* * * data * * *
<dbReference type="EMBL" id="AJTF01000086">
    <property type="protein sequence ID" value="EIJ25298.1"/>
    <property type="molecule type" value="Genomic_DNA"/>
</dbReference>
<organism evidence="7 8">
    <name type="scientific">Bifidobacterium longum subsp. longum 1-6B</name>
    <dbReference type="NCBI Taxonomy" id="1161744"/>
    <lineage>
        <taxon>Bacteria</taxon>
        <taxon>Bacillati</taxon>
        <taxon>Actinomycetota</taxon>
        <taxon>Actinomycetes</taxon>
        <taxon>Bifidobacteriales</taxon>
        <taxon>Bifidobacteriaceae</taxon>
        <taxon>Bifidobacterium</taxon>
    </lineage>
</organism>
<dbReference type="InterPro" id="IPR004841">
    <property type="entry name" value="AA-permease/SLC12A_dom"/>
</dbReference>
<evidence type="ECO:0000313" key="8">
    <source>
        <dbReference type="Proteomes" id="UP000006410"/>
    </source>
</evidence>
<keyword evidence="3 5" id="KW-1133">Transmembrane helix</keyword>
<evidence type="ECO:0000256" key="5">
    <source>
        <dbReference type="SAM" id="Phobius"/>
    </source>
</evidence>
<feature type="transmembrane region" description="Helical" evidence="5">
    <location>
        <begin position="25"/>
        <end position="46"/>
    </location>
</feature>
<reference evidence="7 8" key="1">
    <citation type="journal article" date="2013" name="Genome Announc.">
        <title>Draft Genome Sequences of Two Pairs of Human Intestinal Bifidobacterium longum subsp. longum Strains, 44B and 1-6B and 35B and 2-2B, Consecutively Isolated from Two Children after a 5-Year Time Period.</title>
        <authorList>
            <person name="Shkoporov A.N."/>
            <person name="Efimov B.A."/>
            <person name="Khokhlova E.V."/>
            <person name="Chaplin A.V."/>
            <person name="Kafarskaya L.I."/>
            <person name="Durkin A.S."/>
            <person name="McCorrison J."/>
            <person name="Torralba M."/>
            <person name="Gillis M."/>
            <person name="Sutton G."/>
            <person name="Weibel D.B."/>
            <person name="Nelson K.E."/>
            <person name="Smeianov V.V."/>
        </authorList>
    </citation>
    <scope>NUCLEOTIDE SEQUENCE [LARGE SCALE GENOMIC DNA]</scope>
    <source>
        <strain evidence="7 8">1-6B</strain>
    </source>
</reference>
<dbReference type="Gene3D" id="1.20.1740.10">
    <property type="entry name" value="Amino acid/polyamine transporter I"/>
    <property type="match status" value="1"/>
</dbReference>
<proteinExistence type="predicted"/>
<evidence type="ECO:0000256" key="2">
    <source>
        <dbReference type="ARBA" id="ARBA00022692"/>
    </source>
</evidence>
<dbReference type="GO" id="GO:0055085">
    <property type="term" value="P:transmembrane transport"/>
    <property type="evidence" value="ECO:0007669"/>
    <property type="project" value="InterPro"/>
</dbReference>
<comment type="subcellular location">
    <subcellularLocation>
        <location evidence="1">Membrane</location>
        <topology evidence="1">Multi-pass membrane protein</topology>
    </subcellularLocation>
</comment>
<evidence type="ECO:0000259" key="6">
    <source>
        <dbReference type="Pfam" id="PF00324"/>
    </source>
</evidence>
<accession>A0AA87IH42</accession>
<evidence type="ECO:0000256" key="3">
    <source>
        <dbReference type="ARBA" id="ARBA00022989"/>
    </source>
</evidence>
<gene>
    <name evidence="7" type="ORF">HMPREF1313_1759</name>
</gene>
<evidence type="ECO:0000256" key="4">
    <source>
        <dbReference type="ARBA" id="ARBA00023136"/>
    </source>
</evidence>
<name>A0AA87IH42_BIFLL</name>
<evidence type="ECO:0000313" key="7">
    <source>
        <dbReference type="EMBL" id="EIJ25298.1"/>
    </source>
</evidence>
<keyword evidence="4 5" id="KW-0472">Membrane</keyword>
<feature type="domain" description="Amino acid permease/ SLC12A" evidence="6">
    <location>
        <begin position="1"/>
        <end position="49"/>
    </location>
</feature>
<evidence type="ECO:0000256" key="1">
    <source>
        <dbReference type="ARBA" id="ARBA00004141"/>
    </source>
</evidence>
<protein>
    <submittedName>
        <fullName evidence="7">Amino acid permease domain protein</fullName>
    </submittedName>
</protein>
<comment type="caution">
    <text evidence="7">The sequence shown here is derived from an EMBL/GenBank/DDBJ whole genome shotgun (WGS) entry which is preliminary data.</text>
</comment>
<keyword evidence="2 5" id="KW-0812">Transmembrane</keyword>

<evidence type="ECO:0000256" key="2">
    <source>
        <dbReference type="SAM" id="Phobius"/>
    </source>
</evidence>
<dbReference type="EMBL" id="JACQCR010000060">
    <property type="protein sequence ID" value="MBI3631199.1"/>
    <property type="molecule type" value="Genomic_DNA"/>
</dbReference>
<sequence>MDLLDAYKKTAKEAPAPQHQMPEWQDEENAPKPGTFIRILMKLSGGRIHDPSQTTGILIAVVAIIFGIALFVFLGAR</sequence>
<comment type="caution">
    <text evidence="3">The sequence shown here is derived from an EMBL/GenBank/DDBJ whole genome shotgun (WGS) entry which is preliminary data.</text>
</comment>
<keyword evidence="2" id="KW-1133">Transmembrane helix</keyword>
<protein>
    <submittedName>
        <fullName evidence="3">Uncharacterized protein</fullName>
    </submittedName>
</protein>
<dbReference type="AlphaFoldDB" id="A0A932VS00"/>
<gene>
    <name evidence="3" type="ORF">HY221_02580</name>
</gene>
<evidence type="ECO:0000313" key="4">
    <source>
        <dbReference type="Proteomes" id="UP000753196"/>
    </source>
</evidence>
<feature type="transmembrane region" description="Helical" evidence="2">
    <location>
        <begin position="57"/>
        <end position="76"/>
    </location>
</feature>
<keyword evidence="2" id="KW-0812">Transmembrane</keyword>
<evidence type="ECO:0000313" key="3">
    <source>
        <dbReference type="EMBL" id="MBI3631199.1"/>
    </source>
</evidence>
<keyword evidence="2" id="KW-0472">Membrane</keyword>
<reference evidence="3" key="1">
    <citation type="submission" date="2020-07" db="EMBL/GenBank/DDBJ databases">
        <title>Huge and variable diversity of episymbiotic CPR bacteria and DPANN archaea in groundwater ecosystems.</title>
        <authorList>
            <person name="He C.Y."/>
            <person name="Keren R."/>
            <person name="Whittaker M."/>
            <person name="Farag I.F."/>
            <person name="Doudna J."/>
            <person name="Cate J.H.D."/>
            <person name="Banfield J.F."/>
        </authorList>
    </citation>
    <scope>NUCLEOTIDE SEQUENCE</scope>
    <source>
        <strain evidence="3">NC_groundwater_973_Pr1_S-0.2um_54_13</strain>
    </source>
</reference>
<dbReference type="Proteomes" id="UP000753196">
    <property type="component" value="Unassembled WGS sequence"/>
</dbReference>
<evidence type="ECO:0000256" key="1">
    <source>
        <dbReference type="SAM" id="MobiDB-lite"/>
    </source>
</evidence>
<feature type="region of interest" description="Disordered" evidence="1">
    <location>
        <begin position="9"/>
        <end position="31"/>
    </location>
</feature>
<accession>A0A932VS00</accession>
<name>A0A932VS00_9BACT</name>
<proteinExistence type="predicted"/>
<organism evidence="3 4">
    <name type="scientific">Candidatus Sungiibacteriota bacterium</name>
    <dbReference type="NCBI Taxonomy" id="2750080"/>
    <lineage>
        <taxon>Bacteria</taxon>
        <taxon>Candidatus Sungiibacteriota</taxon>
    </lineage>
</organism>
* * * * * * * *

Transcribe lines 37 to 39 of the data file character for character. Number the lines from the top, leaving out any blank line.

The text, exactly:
</feature>
<reference evidence="7 8" key="1">
    <citation type="journal article" date="2013" name="Genome Announc.">